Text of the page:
"It is nice to see gold starting the year in our bullish range and I think it"s a very real possibility that we will see $2,000 this year," he said. "Gold's performance last year was actually very respectable. And I'm expecting even better from gold this year."
Not only is the Federal Reserve"s monetary policy unlikely to provide new momentum for the U.S. dollar, but Milling-Stanley added that rising interest rates increase the risk that the U.S. falls into a recession.
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Despite Powell"s optimistic tone Wednesday, Milling-Stanley said that a recession remains a very real risk.
"This whole notion of getting back to 2% inflation with no significant economic decline and no big increase in unemployment may be a little bit of a heroic assumption," he said. "We will have to see a recession in order to get inflation back to that 2% level. You have to hurt the economy to bring inflation down when it's become this embedded."
Milling-Stanley said that he sees a goldilocks environment for gold in 2023. If the Fed does end its tightening cycle early, that will create further weakness in the U.S. dollar, he said. He also added that gold would be an attractive inflation hedge as it would be unlikely that inflation falls back down to 2%.
In the other scenario, a hawkish Fed pushing the economy into a recession would make gold an attractive risk hedge, Milling-Stanley said. Historically gold has seen double-digit returns in recessionary environments.
Looking beyond U.S. monetary policy, Milling-Stanley said there is also enough geopolitical uncertainty to maintain a safe-haven bid in gold through the rest of the year.
Another factor, Milling-Stanley said, that he sees supporting gold through 2023 is central banks" insatiable demand for the precious metal.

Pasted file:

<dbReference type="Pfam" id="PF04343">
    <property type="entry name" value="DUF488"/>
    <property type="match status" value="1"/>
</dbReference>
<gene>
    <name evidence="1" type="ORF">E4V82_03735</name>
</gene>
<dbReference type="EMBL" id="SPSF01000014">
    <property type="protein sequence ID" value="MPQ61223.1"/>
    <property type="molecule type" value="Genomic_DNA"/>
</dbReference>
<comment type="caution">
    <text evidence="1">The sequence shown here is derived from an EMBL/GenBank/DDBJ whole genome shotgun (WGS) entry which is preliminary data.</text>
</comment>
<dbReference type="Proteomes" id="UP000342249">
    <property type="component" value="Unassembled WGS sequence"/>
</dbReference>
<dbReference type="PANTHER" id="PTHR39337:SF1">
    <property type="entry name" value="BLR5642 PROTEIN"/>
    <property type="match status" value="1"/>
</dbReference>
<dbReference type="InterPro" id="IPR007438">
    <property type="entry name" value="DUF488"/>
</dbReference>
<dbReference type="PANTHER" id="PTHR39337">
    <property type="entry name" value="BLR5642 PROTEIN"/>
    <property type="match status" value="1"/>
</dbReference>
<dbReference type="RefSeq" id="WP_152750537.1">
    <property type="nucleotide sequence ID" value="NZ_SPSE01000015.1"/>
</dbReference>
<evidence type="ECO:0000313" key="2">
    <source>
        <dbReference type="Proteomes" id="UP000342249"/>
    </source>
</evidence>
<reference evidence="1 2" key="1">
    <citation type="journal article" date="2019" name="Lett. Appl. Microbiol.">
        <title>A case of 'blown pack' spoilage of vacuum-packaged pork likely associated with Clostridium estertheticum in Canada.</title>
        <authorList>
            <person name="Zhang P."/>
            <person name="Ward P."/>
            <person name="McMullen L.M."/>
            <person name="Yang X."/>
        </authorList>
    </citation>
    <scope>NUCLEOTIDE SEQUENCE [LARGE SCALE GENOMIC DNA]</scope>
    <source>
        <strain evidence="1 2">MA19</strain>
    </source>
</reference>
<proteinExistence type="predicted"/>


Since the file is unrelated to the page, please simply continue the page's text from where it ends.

Last year central banks purchased 1,136 tonnes of gold last year, the second-highest amount since 1955.
"Those central bank figures were astonishing," he said. "Central Bank is seen as providing solid support for gold prices whenever there is any tendency for some downside in the market."
Milling-Stanley added that he expects central banks will continue to purchase gold for the foreseeable future, even if it's not at the record levels seen last year.
"Emerging markets central banks, on average, have something like two-thirds of their reserves in dollar-denominated assets and less than 5% in gold. And they want to change that ratio. They want fewer dollars and they want more gold," he said.
As to how much gold investors should hold in their portfolio. According to research from the World Gold Council, anywhere between 2% and 10% is an optimal amount of gold in a portfolio. Last year, Milling-Stanley said that investors might want to double their exposure in times of uncertainty.
"Last year, gold served investors well. I know I won"t be reducing my gold allocation at any time this year," he said. "Investors should still be somewhere in the range of between 2% and 20%. I don't think any of the reasons why you held gold last year have gone away in 2023."